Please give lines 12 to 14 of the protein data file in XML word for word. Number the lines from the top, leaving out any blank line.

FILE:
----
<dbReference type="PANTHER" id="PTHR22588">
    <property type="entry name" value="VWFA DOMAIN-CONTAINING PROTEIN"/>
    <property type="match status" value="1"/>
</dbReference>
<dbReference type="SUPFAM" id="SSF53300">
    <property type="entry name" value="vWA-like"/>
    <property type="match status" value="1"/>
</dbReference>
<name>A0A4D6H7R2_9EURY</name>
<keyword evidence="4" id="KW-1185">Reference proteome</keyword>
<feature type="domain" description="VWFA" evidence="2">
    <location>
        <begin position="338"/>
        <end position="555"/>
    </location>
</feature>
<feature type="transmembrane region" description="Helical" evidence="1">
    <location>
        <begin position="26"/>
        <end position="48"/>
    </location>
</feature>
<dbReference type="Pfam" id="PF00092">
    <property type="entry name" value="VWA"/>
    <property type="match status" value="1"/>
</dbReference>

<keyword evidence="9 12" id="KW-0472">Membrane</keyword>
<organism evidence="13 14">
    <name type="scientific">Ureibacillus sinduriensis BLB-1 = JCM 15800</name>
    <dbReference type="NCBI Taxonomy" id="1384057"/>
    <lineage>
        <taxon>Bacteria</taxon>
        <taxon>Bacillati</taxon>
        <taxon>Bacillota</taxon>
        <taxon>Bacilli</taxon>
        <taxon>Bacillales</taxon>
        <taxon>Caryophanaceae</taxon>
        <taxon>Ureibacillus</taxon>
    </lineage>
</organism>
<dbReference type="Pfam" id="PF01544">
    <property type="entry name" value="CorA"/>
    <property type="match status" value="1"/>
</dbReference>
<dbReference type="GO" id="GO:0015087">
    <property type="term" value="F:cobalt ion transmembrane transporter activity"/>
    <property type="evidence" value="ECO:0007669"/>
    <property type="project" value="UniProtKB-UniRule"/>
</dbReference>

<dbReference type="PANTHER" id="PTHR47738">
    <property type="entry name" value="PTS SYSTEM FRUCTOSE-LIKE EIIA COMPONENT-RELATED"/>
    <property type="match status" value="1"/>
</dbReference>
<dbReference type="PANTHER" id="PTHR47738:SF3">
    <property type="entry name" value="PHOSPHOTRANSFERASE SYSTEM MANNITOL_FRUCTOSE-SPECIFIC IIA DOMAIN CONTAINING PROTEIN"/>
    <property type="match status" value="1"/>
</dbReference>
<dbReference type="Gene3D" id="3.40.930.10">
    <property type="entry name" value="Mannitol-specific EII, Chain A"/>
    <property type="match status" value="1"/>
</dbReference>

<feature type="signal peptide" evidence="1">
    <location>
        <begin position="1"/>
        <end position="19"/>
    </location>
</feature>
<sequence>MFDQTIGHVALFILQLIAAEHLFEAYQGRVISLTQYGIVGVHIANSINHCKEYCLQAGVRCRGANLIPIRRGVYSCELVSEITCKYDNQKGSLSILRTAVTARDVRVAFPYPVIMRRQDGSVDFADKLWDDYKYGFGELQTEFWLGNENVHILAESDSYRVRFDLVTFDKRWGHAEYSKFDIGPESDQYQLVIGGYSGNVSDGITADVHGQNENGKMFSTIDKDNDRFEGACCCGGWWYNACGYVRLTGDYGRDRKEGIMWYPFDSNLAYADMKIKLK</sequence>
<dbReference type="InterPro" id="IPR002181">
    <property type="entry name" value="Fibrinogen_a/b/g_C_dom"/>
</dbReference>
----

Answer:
    <location>
        <begin position="338"/>
        <end position="555"/>